New Canadian Theory On Leaked Obama Memo
Canadian news organizations are continuing to speculate on how a controversial memo that embarrassed Sen. Barack Obama (D-Ill.) on the campaign trail got leaked.
A Toronto Star columnist is floating a theory that a 1,300-word memo was leaked in March to The Associated Press by Frank Sensenbrenner, a former Canadian lobbyist and oldest son of Rep. F. James Sensenbrenner Jr. (R-Wis.).
This is not the first time a Canadian official has been linked to the leak. Canadian Prime Minister Stephen Harper's chief of staff, Ian Brodie, was also tied to the disclosure. An internal probe later cleared him.
The junior Sensenbrenner, reached today by The Post at his Alexandria home, called the Canadian reports "completely false" and said he did not see the memo until reading about in the press.
"The article was sourced by two unnamed sources and it's very hard to tell if someone is purposely trying to bring me into it," Sensenbrenner said. "Regardless, I did not leak the memo and I wasn't even under the engagement of the Canadian government at the time."
Sensenbrenner, 27, worked as a strategic analyst for Canada's Department of Foreign Affairs from January through April 2007. He is now pursuing a doctorate at the University of Sydney in Australia.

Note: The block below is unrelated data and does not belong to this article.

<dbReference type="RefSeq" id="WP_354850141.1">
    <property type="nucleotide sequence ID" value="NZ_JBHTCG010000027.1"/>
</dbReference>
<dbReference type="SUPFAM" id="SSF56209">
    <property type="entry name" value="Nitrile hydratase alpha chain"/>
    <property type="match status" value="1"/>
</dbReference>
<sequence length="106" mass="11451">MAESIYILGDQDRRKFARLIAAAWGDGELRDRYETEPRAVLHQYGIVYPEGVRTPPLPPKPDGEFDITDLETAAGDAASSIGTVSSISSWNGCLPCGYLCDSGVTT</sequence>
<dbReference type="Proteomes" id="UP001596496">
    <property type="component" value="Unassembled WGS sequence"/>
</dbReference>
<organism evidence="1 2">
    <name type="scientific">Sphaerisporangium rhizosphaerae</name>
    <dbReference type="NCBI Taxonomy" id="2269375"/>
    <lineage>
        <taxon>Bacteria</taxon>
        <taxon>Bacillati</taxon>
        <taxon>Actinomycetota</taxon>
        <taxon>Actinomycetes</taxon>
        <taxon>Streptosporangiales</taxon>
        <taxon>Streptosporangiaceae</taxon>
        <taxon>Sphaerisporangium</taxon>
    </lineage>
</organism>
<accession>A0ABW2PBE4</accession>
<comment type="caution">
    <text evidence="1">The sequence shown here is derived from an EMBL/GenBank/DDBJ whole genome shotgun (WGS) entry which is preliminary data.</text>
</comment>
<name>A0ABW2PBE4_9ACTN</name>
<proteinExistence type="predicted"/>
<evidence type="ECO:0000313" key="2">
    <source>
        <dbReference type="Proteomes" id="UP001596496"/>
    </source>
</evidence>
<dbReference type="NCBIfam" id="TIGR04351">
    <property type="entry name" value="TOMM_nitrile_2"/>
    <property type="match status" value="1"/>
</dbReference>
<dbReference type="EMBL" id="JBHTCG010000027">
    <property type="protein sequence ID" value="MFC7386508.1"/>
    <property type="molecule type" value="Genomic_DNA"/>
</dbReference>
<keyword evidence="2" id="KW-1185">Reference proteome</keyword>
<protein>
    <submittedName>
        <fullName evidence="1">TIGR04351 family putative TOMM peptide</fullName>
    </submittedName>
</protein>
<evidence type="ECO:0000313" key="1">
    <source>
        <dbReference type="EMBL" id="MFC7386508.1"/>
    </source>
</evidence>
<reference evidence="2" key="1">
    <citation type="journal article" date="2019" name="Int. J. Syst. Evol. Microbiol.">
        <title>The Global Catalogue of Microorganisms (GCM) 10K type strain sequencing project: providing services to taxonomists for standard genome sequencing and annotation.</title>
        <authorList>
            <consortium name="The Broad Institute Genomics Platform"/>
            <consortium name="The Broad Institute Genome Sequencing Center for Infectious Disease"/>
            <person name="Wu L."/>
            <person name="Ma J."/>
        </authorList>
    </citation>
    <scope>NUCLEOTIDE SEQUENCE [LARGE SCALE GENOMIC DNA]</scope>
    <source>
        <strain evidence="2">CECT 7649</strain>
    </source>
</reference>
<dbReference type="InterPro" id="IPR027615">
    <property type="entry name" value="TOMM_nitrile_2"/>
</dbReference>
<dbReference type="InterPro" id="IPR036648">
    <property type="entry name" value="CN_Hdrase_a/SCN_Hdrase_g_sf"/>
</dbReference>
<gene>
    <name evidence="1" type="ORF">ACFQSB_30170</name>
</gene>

The senior Sensenbrenner, the 64-year-old former chairman of the House Judiciary Committee, has been re-elected 14 times since 1979 as a congressman from the wealthy Milwaukee suburbs.
The aforementioned memo, written by Canadian consulate official Joseph DeMora, described a meeting in Chicago between Canadian officials and Obama economic adviser Austan Goolsbee.
The memo says, among other things, that Goolsbee assured the Canadians that Obama is not as protectionist as he has sounded on the campaign trail:
"Noting anxiety among many U.S. domestic audiences about the U.S. economic outlook, Goolsbee candidly acknowledged the protectionist sentiment that has emerged, particularly in the Midwest, during the primary campaign," the memo said.
It continued: "He cautioned that this messaging should not be taken out of context and should be viewed as more about political positioning than a clear articulation of policy plans."
Goolsbee said the author of the memo misinterpreted the tenor of the meeting but aides to Sen. Hillary Rodham Clinton (D-N.Y.) quickly pounced on the issue, dubbing the episode "NAFTA-gate" and saying the incident raised "serious questions" about Obama.
By Derek Kravitz |
June 4, 2008; 2:30 PM ET
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